Slovenia - Infrastructure, power, and communications
Slovenia's infrastructure is relatively developed, and the government is investing ever more in it to take advantage of its geographic, trade, and cultural potential. There is a good transportation network, containing 19,586 kilometers (12,143 miles) of roads (1998), including good quality expressways. Construction of highways is a priority, with US$4 billion in funding for 700 kilometers (435 miles) of highways to be completed by 2000. There are 3 major airports. Upgrading rail links will cost US$2.5 billion by the year 2005, with priority given to the east-west and northwest-southeast corridors. The Adriatic port of Koper, near Trieste in Italy, serves as a principle port for Austrian and Hungarian exports and is essential for Czech and Slovak exports.
|Country||Newspapers||Radios||TV Sets a||Cable subscribers a||Mobile Phones a||Fax Machines a||Personal Computers a||Internet Hosts b||Internet Users b|
|a Data are from International Telecommunication Union, World Telecommunication Development Report 1999 and are per 1,000 people.|
|b Data are from the Internet Software Consortium ( http://www.isc.org ) and are per 10,000 people.|
|SOURCE: World Bank. World Development Indicators 2000.|
Slovenia's energy sector is state-owned and derives most of its output from nuclear plants (38.2 percent), thermal plants burning fossil fuels (37.1 percent), and hydroelectric facilities (24.7 percent). Electricity production was 13.18 billion kilowatt hours (kWh) and consumption stood at 10.661 billion kWh in 1998. Slovenia also exports some energy. The German Siemens and the French engineering group Framatome have won a $38 million contract to replace 2 steam generators at the Krsko nuclear power plant, jointly owned by the Slovenian and Croatian electricity companies. American-owned Westinghouse has also announced its contracts to supply fuel assemblies to the plant.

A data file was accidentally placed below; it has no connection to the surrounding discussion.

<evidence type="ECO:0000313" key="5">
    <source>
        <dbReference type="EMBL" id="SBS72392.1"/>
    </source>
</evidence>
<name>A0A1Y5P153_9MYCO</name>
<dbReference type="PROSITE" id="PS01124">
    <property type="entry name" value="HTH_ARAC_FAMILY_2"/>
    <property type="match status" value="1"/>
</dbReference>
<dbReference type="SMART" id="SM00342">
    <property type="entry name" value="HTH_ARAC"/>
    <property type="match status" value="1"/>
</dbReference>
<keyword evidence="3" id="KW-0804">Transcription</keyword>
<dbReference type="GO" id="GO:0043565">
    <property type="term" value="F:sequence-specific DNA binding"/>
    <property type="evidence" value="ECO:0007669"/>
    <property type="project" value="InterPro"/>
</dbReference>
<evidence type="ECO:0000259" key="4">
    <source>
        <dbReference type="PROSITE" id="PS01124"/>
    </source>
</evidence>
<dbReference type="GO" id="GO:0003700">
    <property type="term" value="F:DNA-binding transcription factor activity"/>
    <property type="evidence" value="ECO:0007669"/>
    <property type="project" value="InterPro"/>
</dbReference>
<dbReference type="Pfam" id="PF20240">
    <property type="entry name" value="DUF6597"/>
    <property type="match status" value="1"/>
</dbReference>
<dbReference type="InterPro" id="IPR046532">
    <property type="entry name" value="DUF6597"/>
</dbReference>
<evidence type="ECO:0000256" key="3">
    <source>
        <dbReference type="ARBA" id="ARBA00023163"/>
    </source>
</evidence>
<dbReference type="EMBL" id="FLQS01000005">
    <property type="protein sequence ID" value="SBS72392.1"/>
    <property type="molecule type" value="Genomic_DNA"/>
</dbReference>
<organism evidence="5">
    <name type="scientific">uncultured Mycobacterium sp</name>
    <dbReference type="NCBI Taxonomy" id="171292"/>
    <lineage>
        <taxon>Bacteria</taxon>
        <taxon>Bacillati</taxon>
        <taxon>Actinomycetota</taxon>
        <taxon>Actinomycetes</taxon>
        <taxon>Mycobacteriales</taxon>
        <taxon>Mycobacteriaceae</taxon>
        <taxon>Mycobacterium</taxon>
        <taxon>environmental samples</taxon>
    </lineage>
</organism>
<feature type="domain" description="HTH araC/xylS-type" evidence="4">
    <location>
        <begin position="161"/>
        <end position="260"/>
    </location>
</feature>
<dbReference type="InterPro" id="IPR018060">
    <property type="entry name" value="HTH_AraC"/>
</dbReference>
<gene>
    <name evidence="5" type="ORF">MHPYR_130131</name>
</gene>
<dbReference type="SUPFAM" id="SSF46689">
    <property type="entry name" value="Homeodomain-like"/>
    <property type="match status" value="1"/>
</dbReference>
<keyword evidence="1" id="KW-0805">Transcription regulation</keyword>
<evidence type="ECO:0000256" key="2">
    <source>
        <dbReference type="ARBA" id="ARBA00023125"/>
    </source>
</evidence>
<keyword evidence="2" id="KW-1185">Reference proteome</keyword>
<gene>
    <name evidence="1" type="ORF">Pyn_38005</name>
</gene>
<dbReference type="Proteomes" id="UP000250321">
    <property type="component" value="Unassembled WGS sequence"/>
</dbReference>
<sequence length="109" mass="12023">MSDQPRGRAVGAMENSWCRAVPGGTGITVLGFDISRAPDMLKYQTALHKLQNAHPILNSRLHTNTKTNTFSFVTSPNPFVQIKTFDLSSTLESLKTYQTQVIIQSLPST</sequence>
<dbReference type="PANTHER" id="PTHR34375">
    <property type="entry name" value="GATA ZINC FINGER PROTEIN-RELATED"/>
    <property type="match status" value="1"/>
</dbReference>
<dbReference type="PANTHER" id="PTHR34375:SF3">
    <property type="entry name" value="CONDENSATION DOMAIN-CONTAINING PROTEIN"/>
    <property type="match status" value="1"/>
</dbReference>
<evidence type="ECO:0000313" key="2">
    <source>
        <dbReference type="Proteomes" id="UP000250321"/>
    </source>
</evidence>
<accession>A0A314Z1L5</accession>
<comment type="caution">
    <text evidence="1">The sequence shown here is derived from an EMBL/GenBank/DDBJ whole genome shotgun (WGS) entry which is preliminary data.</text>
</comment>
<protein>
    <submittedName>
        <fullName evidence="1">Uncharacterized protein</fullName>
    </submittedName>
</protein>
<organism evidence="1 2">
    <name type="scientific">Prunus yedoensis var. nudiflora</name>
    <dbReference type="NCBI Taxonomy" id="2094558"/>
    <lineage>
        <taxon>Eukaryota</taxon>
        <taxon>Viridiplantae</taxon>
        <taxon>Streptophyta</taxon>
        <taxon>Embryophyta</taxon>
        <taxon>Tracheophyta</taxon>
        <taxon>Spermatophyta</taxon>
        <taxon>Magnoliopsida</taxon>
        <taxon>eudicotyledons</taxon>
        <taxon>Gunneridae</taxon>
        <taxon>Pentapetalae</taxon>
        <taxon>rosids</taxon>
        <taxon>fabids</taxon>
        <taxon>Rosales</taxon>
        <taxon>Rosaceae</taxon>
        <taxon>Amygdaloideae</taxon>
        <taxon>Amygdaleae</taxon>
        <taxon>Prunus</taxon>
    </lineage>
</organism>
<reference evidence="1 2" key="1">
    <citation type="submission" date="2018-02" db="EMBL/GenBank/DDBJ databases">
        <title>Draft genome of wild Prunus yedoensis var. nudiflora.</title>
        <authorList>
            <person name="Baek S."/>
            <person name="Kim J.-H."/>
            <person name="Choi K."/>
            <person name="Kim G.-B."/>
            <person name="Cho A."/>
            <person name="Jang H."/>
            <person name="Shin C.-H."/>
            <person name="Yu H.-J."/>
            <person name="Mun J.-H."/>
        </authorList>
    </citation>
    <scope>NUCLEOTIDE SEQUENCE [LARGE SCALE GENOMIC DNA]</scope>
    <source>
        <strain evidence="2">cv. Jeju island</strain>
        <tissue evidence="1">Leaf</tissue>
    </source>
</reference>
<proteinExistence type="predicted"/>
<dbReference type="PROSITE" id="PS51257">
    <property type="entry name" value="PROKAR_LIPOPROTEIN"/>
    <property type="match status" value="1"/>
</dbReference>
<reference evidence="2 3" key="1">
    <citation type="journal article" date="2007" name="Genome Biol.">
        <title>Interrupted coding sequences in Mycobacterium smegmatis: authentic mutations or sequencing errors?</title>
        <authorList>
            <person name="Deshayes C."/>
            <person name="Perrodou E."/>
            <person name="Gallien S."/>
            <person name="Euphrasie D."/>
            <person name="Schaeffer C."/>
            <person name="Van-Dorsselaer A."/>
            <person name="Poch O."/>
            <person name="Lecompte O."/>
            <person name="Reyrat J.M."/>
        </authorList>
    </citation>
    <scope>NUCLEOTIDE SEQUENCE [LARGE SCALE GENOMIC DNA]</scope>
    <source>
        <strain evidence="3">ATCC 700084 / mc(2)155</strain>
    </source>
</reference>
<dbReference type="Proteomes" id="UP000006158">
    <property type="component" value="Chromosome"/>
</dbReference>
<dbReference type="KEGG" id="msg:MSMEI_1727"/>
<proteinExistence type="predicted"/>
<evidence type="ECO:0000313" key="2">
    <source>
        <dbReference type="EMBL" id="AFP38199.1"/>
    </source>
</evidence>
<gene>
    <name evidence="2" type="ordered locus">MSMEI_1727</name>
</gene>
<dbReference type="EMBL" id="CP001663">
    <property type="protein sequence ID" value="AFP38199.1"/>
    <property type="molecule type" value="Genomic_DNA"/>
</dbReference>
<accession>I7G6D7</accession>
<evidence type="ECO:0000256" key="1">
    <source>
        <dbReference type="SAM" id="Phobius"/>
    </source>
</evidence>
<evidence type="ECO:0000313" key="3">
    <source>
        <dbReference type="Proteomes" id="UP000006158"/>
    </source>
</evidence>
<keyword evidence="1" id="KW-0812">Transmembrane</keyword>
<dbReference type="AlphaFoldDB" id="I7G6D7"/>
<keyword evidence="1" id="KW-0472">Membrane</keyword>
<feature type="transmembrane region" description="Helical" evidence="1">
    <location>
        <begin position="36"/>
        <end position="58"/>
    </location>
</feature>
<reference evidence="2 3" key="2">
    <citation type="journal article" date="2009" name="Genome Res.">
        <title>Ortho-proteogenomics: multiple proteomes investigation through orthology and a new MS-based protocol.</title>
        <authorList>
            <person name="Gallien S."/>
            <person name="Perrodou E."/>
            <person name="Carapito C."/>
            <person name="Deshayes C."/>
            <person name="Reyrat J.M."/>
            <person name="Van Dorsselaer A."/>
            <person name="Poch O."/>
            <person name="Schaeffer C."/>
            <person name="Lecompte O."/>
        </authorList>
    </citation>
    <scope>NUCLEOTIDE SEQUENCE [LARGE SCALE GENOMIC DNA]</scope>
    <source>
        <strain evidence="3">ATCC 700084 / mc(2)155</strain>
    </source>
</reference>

In communications, Slovenia has been at the leading edge of the Internet revolution, with the highest concentration in Eastern Europe of Internet connections per inhabitant (and per server), and it offers a promising ground for emerging electronic commerce players. It has a well-developed modern telecommunications infrastructure and ranks second in Eastern Europe, after Hungary, in terms of cellular telephone penetration (4.5 percent) and telephone density is 36 percent. A second cellular service provider, Simobil, a joint venture between Telia of Sweden (25 percent) and 8 Slovene companies, including Intereuropa (15 percent) and switching manufacturer Iskratel (15 percent), that is using the pan-European Global System for Mobile Communication (GSM) standard, has recently joined the leading cellular company, Mobitel. At the end of 1997, Mobitel had a total of 100,000 cellular subscribers, out of which approximately 60 percent were GSM users. In traditional telecommunications, the national monopoly , Telekom Slovenije (ST), will invest about $700 million to expand and modernize in preparation for its full privatization. ST will retain its fixed-line monopoly until 2000. Slovenia's ambition is to become a transit area for Balkan communications connections and talks are under way with several countries in the region. Competition in this area, however, may come from Hungary.